Wife of former Union Finance Minister P Chidambaram wife’s plea against ED summons on personal appearance rejected

Court says she can’t ask for protective discrimination as woman; there is no demon in the summons.

Published: 11th July 2018 04:37 AM  |   Last Updated: 11th July 2018 04:37 AM   |  A+A-

By Express News Service

CHENNAI: A division bench of the Madras High Court has dismissed the appeals from Nalini, wife of former Union Finance Minister P Chidambaram, challenging the summons of Enforcement Directorate asking her to appear before its office in Kolkata in connection with Saradha Chit Funds scam case.
“The appellant has not produced sufficient material, even prima facie so as to enable us either to hold the existence to likelihood of bias or malice either in fact or law,” a bench of Justices M M Sundresh and N Anand Venkatesan said on Tuesday.

Nalini said she had received `1 crore from the firm towards fees for rendering professional assistance and it was done after deducting TDS. The income had also been reflected in her return of income and accordingly tax had been paid. She also took umbrage under Sec. 160 of  CrPC, which stipulated certain restrictions on summoning women for enquiry.

Dismissing the appeals, the bench pointed out that Nalini, a designated senior advocate, was initially permitted to appear through the authorised agent. But, the impugned notice was issued on finding certain new facts and contradiction in the statements given by the agent. Nalini has been rendering a professional service by travelling extensively throughout the country. For appearing before an authority, which is mandated by law, she seeks protective discrimination as a woman.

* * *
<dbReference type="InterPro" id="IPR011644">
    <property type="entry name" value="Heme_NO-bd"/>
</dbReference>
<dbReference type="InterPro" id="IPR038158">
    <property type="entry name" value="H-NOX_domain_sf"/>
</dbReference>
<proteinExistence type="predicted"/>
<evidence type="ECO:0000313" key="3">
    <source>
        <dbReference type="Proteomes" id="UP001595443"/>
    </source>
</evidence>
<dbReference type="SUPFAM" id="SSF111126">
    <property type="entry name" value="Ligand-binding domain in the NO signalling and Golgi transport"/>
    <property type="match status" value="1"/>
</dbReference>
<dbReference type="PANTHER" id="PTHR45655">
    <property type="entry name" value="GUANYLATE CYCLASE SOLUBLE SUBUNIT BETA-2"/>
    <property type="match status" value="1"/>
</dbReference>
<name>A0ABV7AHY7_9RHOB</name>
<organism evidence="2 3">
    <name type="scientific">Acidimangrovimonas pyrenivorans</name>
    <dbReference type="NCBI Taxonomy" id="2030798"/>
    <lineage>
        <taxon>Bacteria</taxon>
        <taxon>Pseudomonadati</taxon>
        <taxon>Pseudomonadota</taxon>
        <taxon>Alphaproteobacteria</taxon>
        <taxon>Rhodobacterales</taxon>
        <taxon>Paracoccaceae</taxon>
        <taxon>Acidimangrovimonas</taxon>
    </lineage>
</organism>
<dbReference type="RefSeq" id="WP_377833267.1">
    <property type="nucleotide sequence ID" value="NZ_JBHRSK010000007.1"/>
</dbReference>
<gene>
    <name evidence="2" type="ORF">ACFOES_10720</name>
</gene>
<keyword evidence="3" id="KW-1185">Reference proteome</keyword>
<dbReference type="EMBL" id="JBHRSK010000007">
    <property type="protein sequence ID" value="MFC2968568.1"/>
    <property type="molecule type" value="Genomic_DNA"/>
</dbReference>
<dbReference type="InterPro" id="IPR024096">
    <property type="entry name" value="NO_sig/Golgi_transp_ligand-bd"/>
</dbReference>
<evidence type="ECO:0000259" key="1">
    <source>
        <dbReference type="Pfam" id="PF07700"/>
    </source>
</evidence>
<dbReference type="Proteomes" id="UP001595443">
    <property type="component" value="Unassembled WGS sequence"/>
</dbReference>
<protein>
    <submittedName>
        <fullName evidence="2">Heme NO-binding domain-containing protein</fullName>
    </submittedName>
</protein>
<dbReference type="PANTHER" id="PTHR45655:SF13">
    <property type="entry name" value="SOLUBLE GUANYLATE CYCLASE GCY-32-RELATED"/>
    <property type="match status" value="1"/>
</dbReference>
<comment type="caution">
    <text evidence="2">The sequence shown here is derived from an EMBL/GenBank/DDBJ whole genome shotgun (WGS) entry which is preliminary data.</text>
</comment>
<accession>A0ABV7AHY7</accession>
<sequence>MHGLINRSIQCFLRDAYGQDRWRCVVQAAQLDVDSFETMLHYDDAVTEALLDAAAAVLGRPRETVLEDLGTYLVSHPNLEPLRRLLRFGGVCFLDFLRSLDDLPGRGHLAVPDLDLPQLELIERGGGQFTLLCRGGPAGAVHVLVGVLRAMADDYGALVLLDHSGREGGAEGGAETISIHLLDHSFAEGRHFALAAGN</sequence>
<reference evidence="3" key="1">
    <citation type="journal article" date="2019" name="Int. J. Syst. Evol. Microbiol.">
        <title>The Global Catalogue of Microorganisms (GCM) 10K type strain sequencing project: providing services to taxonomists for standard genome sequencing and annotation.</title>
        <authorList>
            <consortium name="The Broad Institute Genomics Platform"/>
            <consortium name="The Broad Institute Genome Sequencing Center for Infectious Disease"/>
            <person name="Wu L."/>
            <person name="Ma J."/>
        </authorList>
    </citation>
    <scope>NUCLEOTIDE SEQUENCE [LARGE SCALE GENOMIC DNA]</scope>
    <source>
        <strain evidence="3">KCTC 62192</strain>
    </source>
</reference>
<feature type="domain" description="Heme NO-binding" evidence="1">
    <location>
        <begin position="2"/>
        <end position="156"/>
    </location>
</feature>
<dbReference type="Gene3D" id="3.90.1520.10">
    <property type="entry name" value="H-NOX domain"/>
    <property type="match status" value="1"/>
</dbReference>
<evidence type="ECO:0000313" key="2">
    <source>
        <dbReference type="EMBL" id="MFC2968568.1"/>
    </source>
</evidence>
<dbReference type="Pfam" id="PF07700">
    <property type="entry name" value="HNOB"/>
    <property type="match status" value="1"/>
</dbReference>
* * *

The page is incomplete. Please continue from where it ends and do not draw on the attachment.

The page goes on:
A legal profession stands apart on its own. In discharge of a professional duty, there is no difference between a man and woman. It is clear from reading of Sec.160 CrPC, certainly, the fair construction principle would apply. There is no demon in the summons issued at this stage. There is no need to speculate. Neither a likelihood of bias nor malice can be seen through the summons issued. The appellant did not choose to challenge the summons earlier. She did rightly appear through the agent. Issues have been raised only when the ED asked her to appear in person, the bench said.

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